In March 2010 Fonterra released the results of an 18-month study into the carbon footprint of its major dairy ingredient and consumer products. Fonterra’s work was part funded by the Ministry of Agriculture and Forestry, and was undertaken by the University of New South Wales, SCION and AgResearch.
Over the last thirty plus years the use of transferable permits to control pollution has evolved from little more than an academic curiosity to the centerpiece of the US program to control acid rain and international programs to control greenhouse gases. What explains this rather remarkable transition? How was the approach shaped by economic theory and empirical research?
As concern increases over the impacts of climate change, policymakers are seeking cost effective ways to reduce greenhouse gas emissions, which do not undermine the achievement of development objectives. The carbon market, which equates to over US$100 billion annually, is an important part of this quest as it allows those with high costs of abatement to pay others with lower costs to undertake emission-reducing activities. In this way, the overall costs of reducing emissions at a global level can be considerably lowered. As many of these low cost emission reduction opportunities are in developing countries, carbon projects could be beneficial for development as well as for addressing climate change. Carbon projects could offer a way of tapping into additional funds to finance development programs.
Are there possibilities for the affected communities to be heard and will the international community be able to negotiate an agreement ? Will this agreement be strong enough and not too late to bring about a real solution to dangerous climate change?
The three questions for this discussion group are as follows:
· Does the concern to mitigate climate change provide innovative opportunities to fund development?
· Will this result in development that is more sustainable at a local level? What are the implications for equity and justice?
· How can we ensure that mitigation funding does not crowd out other funding?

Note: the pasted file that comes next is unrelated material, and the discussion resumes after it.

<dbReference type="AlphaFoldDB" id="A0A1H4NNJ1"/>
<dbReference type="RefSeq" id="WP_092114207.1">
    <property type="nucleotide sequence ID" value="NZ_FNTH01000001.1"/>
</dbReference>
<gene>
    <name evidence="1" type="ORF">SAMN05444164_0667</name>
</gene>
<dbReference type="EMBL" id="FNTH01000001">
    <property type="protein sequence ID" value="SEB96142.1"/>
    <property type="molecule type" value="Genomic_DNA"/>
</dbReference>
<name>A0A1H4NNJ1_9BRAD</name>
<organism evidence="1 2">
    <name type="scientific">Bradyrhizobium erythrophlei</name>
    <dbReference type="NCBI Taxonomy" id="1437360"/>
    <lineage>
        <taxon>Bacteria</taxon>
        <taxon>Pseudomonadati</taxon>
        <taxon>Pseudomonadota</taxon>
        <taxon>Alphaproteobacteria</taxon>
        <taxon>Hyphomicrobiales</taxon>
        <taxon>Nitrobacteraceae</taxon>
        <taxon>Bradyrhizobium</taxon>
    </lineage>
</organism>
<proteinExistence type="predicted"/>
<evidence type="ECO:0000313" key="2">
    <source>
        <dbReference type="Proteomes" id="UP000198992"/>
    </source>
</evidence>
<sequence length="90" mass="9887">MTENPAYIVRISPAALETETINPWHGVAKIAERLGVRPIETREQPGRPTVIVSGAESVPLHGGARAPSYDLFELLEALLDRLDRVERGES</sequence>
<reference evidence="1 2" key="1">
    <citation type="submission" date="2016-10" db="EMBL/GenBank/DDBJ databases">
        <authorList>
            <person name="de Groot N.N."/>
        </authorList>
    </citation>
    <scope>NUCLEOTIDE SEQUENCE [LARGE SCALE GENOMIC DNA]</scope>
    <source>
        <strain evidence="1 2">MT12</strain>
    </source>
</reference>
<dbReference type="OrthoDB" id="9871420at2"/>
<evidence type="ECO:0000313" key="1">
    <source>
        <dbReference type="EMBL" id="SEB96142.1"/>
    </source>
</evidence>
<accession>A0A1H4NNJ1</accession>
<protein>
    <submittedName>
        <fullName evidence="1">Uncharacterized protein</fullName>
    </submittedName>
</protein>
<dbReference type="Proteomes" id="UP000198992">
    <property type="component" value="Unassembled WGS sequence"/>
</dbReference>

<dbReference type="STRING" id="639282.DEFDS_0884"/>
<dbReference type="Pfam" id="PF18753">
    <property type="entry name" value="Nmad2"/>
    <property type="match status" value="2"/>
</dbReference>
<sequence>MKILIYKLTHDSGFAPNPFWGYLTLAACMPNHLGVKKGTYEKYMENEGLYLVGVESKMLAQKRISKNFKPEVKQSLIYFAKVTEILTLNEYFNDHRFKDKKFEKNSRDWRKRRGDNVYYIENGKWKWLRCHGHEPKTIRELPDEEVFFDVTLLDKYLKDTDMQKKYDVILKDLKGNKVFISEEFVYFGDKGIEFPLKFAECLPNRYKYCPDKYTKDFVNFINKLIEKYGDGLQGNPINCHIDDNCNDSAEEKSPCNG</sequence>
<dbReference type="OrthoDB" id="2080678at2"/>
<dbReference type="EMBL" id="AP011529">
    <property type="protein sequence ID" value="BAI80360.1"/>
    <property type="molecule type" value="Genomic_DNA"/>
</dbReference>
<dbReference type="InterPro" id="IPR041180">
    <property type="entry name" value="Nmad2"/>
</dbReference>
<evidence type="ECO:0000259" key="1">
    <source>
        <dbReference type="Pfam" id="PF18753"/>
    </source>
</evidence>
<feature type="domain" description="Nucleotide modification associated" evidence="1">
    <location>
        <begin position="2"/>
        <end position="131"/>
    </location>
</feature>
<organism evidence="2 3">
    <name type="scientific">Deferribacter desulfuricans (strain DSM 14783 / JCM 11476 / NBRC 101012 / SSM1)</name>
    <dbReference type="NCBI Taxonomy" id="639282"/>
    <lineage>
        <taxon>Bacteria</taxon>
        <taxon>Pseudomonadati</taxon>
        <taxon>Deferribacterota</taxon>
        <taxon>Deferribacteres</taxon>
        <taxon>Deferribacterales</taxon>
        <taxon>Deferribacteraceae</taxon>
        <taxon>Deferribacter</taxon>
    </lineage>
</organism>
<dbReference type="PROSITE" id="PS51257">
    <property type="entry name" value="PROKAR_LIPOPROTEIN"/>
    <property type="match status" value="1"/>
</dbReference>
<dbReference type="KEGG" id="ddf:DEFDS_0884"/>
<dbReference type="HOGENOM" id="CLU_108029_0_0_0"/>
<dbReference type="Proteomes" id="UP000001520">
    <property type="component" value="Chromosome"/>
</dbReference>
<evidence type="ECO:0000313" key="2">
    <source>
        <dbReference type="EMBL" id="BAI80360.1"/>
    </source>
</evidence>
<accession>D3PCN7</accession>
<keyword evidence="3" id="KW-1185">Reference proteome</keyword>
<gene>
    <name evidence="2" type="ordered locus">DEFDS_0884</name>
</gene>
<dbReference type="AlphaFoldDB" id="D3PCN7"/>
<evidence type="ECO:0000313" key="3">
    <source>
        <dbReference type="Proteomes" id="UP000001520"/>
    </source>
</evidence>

The Kyoto Protocol is best regarded as a rather small first step towards controlling the enhanced Greenhouse Effect and preventing human induced climate change. As such the targets have been extremely minimal compared to the 80 percent emissions reductions on 1990 levels stated as needed by 2050 to stabilise atmospheric concentrations in order to stand a chance of avoiding temperature rises above 2oC (Parry et al., 2008). The agreement, ratified in 2001, requires an average 5 percent reduction in carbon dioxide (CO2)-equivalent emissions from 1990 levels by 2008-2012, for a limited range of industrialised countries. Various options and variable targets mean even high per capita emitters need not actually reduce their emissions. For example, Australia, as the highest per capita source of carbon dioxide emission,11990 levels control for minimal reductions, rather than effective means for meeting a set of targets necessary to minimise human enhancement of the Greenhouse Effect. As will be shown, Kyoto’s targets have been framed as part of an economic discourse where priority is given to creating gains from trade, extending the role of markets and protecting the profits of potentially vulnerable polluters. In this debate economic efficiency has been used as an argument favouring the trading of pollution permits. The rhetoric of textbook theory has then been adopted as the grounds for creating new multi-billion dollar international carbon markets. The divorce between the assumptions of economic theory and complex reality has been neglected. Controlling Greenhouse Gas (GHG) emissions involves, amongst other things, understanding the science and its limits, regulating powerful vested interest groups, and addressing the psychological and ethical motives for human motivation. In contrast to orthodox economics, this paper explores these issues and explains regulatory instrument choice, design and implementationis actually committed by Kyoto to increasing emissions by 8 percent over Interestingly then much attention has been focussed upon the efficient means of as integrally entwined with issues of power. Indeed the importance of addressing the topic from a political economy and public policy perspective is clear from the history behind the development of carbon markets.